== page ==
Tired of corporate pop? Listen to the music of the world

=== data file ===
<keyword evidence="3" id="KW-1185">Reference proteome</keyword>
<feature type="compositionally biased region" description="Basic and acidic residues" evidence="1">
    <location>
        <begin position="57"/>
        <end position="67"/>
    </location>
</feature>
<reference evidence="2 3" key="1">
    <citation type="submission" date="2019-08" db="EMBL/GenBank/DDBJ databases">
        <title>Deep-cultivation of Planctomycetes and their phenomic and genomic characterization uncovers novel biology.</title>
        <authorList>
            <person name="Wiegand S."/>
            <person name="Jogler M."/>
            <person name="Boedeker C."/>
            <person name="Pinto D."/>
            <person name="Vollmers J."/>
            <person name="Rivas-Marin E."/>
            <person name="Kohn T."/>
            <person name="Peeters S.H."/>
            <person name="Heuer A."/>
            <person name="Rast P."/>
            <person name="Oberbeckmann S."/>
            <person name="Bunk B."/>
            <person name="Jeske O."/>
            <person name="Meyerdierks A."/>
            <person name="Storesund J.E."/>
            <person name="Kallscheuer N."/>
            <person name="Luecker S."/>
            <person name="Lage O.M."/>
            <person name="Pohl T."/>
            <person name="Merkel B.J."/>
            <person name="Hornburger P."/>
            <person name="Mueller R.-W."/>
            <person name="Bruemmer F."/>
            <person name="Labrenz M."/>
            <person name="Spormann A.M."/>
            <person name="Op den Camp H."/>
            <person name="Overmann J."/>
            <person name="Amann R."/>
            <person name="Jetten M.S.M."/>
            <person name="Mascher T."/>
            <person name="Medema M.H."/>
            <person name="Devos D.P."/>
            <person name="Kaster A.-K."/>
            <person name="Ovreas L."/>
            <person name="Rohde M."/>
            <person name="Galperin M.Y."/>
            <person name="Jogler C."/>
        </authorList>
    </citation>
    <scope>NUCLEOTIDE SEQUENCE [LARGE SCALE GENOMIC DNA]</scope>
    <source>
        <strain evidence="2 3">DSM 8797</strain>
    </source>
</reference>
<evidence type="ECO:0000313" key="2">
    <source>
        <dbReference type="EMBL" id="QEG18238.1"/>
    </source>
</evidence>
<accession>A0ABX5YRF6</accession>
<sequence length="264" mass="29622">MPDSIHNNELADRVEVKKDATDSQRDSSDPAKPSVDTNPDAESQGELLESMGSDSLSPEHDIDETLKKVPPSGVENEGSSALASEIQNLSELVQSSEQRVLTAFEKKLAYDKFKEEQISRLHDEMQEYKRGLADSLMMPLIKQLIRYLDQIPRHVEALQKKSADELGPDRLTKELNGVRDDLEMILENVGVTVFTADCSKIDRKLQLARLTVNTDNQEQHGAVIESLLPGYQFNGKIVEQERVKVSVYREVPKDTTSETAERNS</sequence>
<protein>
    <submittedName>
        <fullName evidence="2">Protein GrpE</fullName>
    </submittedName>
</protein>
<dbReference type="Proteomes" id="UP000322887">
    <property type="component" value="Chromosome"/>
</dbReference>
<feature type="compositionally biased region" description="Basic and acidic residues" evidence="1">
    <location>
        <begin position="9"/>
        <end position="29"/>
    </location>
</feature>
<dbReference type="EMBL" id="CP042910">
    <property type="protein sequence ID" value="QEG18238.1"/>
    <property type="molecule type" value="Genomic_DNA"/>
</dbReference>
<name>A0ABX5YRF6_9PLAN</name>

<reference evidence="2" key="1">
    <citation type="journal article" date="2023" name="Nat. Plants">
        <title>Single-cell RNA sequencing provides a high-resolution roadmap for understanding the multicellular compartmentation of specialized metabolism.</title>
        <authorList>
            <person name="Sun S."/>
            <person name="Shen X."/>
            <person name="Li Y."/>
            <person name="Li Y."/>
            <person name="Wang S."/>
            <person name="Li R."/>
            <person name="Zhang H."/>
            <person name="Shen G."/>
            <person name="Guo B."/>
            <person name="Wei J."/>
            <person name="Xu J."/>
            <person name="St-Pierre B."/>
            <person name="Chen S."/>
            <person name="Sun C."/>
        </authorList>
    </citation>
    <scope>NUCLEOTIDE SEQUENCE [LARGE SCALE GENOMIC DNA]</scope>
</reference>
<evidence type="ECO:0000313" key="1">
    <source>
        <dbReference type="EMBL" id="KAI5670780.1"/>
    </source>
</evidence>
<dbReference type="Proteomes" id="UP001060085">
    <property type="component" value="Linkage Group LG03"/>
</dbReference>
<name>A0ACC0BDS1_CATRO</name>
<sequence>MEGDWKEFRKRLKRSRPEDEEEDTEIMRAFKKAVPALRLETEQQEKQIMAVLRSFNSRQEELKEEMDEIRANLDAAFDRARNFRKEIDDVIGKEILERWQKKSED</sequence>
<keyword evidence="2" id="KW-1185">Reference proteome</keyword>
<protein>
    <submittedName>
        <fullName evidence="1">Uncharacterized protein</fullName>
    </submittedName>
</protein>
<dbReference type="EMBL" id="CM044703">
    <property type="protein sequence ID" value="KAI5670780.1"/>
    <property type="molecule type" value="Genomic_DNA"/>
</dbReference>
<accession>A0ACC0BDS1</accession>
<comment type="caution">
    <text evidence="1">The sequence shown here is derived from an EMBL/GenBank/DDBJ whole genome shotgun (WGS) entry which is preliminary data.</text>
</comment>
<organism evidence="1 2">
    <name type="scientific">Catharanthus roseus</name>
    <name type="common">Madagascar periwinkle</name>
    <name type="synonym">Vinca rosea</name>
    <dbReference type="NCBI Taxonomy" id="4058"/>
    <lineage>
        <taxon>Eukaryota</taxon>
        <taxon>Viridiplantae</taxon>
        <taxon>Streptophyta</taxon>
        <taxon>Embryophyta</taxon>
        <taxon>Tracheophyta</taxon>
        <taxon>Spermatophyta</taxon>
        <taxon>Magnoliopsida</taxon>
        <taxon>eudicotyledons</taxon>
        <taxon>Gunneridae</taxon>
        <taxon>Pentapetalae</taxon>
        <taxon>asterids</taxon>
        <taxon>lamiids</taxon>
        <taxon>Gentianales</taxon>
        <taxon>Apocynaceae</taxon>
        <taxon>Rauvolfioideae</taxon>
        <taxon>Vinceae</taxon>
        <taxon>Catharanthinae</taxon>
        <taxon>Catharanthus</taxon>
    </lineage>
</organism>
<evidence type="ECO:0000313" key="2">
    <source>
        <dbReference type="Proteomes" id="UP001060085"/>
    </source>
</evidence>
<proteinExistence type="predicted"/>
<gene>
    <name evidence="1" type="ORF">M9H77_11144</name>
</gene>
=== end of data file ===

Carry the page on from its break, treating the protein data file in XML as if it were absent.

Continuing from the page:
The American pop music charts may be dominated by insipid, lowest-common denominator fare, but some truly great music is being made around the globe, and more of it is now available to consumers than ever before. The audience for world music is growing as listeners tire of bland corporate pop and seek out more exciting and distinctive sounds. Also, more artists from outside the US and the English-speaking world are touring beyond their home countries, winning new fans and earning much more than they otherwise would have.The term world music became widely used in the 1980s to categorize and market non-Western, traditional music. It has been criticized by some, notably musician David Byrne, for lumping together many types of music and marketing them as exotic.The magazine fRoots defined world music as local music from out there. But world music often combines popular Western styles (rock, jazz, rap and hip hop, blues) with various types of folk or ethnic music. Its probably more accurate to call it glocal a mix of local and global influences. World music is best understood as an umbrella term for a genre that has become increasingly hybrid, mixing different types of traditional and pop styles, from different cultures and musical traditions.There are too many great world music artists recording and touring today to cover in one article. But this roundup introduces some of the most accomplished and well-known figures on the scene. Their recordings are easily available and most of them tour abroad, playing at venues such as WOMAD, founded by world music enthusiast Peter Gabriel, New Yorks World Music Institute, globalFEST and the Chicago World Music Festival, and as headliners of their own shows. The artists listed here, by nationality, represent, if only partially, the wide range of musical styles to be found under the world music umbrella.Algeria/France: KhaledWhen he began his career in Algeria, singer and songwriter Khaled Hadj Ibrahim was known as Cheb Khaled (Kid Khaled). He established himself at a young age as a leader of the style called rai, originally a type of North African folk music that became mixed with Arabic, Spanish and French influences. Now 53, Khaled is regarded as the king of rai by his fans, and for good reason. He is a thrilling vocalist with a rich and flexible baritone who also writes catchy and memorable pop songs. He was hugely popular in Algeria, but he fled to France after Islamic fundamentalists, outraged by his songs about sex and drinking alcohol, threatened his life. He has released numerous albums, including Khaled, Kenza, Sahra, and NSsi Nssi. His latest release, Cest La Vie, features a duet with the Cuban-American rapper Pitbull.Brazil: Seu JorgeSeu Jorge grew up in the favelas (slums) of Rio de Janeiro, and his difficult early years fostered both a tenacious personality and a commitment to social justice and political change. While living on the streets of Rio, he taught himself to play guitar and write songs. His band Farofa Carioca, which he formed in the 1990s, specialized in a unique type of pop samba that enjoyed considerable popularity. In 1999, he left the group to begin a solo career, releasing the critically acclaimed album, Samba Esporte Fino. His second album, Cru, which he recorded in France, mixes love songs and politically-conscious material, in a distinctive style blending bossa nova, samba and rock.Cuba: Pedro Luis FerrerThe bearded, bearish Pedro Luis Ferrer is a singer-songwriter whose recordings have garnered critical acclaim and popularity in Cuba and beyond. But his relationship with the Cuban authorities, and the Cuban music scene, sometimes has been conflict-ridden. When the government felt his songs strayed from social commentary to political protest, he was banned from the airwaves. (Hes lately had fewer problems with official censorship). But hes also had issues with what he sees as the staleness and lack of new ideas in Cuban music. A unique songwriter with a gift for unusual melodies and inventive lyrics (one of his songs imagines a pot party in Havana with sexy female extraterrestrials), he is always looking for new sounds, new approaches. His albums Natural and Rustico are must-haves for fans of great contemporary Cuban music.France: Manu ChaoBorn in Paris to Spanish political exiles, Manu Chao is a world music artist par excellence, his multifaceted sound embracing rock, Spanish, Portuguese and Latin America styles. Now 52, Chao formed his first band, Joint de Culasse, in 1980, playing Clash-influenced punk rock. He became popular and critically praised with his second band, Mano Negra, which he led until 1995. After the end of Mano Negra, he moved to Spain to discover his roots and immerse himself in Madrids eclectic music scene. There, with local musicians, he formed the band Radio Bemba. In 1998, he released Clandestino, which sold millions of copies around the world. He followed it with Proxima Estacion: Esperanza (Next Stop: Hope), a collection of 17 songs in multiple languages, French, Portuguese, Arabic, English, Spanish and Portuol, an invented tongue. After his Spanish sojourn, he returned to Paris in 2004, where he produced an album considered a world music classic Dimanche a Bamako, by the Malian husband and wife duo, Amadou and Mariam.Italy: Canzoniere Grecanico SalentinoCanzoniere Grecanico Salentino --- CGS for short has a fascinating backstory. Founded in 1975 in the southern Italian town of Lecce, by a writer, Rina Durante, and her cousin, singer and guitarist Daniele Durante, the band was one of the leaders of Italys folk music revival during the 1970s, a movement of politically leftist and mostly young Italians who wanted to recover and reinterpret traditional music, especially that of the southern regions. The bands specialty is pizzica tarantata, an intensely rhythmic, centuries-old style that originally was played in peasant healing rituals. Daniele Durantes son Mauro, a virtuoso violinist, percussionist and singer, leads the current version of CGS, which since 2010 has released two superb albums, Focu damore and Pizzica Indiavolata, that comprise re-worked traditional material and original compositions. In the past few years, the band has toured extensively through Europe and North America, winning critical raves and new fans wherever they play.Mali: Rokia TraorThe daughter of a Malian diplomat, Rokia Traor traveled around the world with her family, becoming exposed to a wide range of music. When she became a professional musician at the age of 22, her intention was to become a pop singer, not an exponent of traditional Malian music. But she plays acoustic guitar and incorporates native instruments like the ngoni and the balaba in her sound, producing a unique style that bridges the traditional and the contemporary. A strikingly beautiful woman with a compelling stage presence, she also has acted in plays, including Desdemona 2013, for which she wrote the music. She released her first album, Mouneissa in 1998, followed by Wanita, in 2000, the latter written and arranged entirely by Traor. In 2003, Traor released Bowmbo, followed five years later by the acclaimed Tchamantch, which included her haunting version, sung in English, of Billie Holidays The Man I Love. Her latest album, Beautiful Africa, released in 2013, is her most accomplished effort to date.